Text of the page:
Soil and Cellar

Growing and preserving foods in Seattle


3 Comments

Raised beds – At last!

D and I have wanted raised beds since we started our garden 7 years ago, but we aren’t the best project people. But this winter we finally finished! We already have some plants growing, I even started some from seed!

Here’s a sort of photo essay of the building of our raised beds. We went by these instructions from Sunset. It was a really fun project, and normally shouldn’t take more than a weekend. We just got it in our heads that it would be a lot harder than it turned out to be, I think.

We built the raised beds in our garage. Teamwork, yeah!

We built the raised beds in our garage. Teamwork, yeah! D was excited to have a reason to buy a impact driver, but I think a normal drill would be just fine.

Here is the first one finished: they are both 4'x6' and are about a foot tall.

Here is the first one finished: they are both 4’x6′ and are about a foot tall.

The first raised bed installed. It took a lot of prep to get the weeds out of the soil first, so next we...

The first raised bed installed. It took a lot of prep to get the weeds out of the soil first, so after leveling the raised beds we added cardboard.

Checking to see it is level. I will admit that they seem to have settled in parts, but not too much.

Checking to see it is level. I will admit that they seem to have settled in parts, but not too much.

... added cardboard to the bottom of the raised bed, before adding soil. The hope is that this will help suppress weeds. We have morning glory in this part of the garden pretty bad.

Here we added cardboard to the bottom of the raised bed, before adding soil. This should help suppress weeds. We have morning glory in this part of the garden, it’s basically impossible to stop, the best hope is to try to slow it down.

Finally, we had soil delivered. The only access is a walk-through gate in the fence, so we had to block the alley while we brought in wheelbarrow loads.

Finally, we had soil delivered. The only access is a walk-through gate in the fence, so we had to block the alley while we brought in wheelbarrow loads.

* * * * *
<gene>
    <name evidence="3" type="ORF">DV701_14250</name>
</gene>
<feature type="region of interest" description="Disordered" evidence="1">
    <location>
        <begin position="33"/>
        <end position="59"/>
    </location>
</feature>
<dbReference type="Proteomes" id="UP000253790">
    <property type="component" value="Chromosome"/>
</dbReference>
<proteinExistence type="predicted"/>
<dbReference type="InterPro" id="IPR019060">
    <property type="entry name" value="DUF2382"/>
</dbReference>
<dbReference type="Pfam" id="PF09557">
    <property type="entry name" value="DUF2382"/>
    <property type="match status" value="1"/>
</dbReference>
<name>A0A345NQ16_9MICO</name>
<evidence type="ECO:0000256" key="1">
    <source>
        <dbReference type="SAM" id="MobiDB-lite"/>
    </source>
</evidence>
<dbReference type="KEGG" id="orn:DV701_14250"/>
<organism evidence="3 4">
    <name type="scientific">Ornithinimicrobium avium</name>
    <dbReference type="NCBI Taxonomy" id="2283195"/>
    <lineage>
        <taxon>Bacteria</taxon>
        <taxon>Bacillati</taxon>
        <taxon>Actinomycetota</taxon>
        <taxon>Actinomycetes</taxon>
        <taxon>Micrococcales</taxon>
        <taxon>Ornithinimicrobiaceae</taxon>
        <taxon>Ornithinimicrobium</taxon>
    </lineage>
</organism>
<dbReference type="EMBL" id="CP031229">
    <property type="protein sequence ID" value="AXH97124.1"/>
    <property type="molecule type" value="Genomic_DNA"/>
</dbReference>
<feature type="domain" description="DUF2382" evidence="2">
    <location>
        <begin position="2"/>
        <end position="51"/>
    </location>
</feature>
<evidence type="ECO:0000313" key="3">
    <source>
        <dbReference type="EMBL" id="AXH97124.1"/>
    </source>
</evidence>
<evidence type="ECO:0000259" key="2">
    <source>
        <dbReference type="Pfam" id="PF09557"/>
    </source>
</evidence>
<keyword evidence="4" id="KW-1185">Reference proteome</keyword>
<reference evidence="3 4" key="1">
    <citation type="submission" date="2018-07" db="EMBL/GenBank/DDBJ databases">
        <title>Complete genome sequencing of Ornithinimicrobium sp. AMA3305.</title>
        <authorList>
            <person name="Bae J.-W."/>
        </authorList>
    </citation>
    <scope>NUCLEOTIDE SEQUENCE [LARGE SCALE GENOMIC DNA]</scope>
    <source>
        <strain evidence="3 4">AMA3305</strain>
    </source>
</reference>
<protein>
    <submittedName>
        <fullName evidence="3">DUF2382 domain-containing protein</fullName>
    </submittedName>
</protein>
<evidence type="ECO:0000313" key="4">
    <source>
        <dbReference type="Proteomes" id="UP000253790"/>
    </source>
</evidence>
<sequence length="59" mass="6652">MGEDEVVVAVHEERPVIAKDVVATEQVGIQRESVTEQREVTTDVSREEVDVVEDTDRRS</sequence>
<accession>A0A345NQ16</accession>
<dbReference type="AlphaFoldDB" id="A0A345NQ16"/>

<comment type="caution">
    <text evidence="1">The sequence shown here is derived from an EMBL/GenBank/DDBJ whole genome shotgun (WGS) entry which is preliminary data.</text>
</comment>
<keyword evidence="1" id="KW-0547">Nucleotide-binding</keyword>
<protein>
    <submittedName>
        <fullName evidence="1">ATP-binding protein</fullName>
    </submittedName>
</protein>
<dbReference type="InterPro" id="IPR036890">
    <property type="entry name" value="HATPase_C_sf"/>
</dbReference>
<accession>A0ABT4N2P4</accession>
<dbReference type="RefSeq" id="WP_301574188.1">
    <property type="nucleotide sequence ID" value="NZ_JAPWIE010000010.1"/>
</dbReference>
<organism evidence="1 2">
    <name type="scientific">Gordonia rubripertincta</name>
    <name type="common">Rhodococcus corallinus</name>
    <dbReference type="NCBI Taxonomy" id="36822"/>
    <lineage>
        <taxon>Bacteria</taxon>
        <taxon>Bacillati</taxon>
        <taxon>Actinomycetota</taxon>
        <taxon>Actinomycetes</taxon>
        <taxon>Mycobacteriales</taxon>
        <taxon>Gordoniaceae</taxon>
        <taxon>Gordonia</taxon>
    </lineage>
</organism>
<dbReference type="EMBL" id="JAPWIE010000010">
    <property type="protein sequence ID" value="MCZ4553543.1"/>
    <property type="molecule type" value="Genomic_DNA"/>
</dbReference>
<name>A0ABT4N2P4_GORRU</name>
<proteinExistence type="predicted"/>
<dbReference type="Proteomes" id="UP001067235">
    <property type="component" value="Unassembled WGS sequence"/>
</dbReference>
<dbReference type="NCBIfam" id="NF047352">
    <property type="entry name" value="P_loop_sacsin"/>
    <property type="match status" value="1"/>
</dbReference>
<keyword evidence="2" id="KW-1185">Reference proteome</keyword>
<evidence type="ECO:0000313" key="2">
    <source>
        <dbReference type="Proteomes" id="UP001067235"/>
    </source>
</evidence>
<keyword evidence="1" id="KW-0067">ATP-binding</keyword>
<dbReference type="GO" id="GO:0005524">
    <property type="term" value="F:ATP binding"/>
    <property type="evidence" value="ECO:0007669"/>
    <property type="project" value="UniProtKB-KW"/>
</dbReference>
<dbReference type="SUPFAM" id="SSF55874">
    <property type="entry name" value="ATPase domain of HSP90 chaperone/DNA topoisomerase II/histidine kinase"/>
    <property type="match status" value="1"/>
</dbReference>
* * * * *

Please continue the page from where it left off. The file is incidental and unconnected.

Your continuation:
I’ve planted a garden of basics this first year – cucumbers, tomatoes, scallions, carrots, zucchini, beans, and herbs. In one bed we direct sowed seeds, the other we planted starts. Wish us luck!


3 Comments

January in the Garden

This isn’t actually about what’s going on in the garden NOW, because that’s a whole lotta nothing. In keeping with my recap/resolutions last week, I’m going to run down the couple of fun things going on in our garden in the last year.

All in all, it was a low key year in the garden. My weekends weren’t spent very productively. But we spent plenty of time hanging out outside, having bbqs and dining with friends.

Thimbleberries on the shrub, in various stages of ripening. You can also see how soft and large these leaves are (I have heard them called - jokingly? - "nature's toilet paper.")

Thimbleberries on the shrub, in various stages of ripening. You can also see how soft and large these leaves are (I have heard them called – jokingly? – “nature’s toilet paper.”)

Thimbleberries galore! Thimbleberry – Rubus parviflorus – is a Northwest native shrub with sweet berries. I picked these as they ripened in July – about a handful a day – and froze them. I ended up with about a cup of frozen berries after a couple weeks. They’re so small, I couldn’t think of the best way to use them so I just ate them. This year I’ll make a plan. Sometimes it takes me a couple years to figure out how to harvest and use edibles.

Desert King figs are green with pink centers. This is the type that does the best in Seattle.

Desert King figs are green with pink centers. This is the type that does the best in Seattle.

We got our first figs off the tree! I am super proud of that. They were delicious! I hope for way more this year, and soon I’ll have enough to make fig jam. Fingers crossed! No fruit on the prune yet, but we’re hopeful for this year.

Our raised beds installed. Here we are checking the level, and adding cardboard at the bottom. We have tons of morning glory in this part of the yard, so we wanted to beat it back as much as possible.

Our raised beds installed. Here we are checking the level, and adding cardboard at the bottom. We have tons of morning glory in this part of the yard, so we wanted to beat it back as much as possible.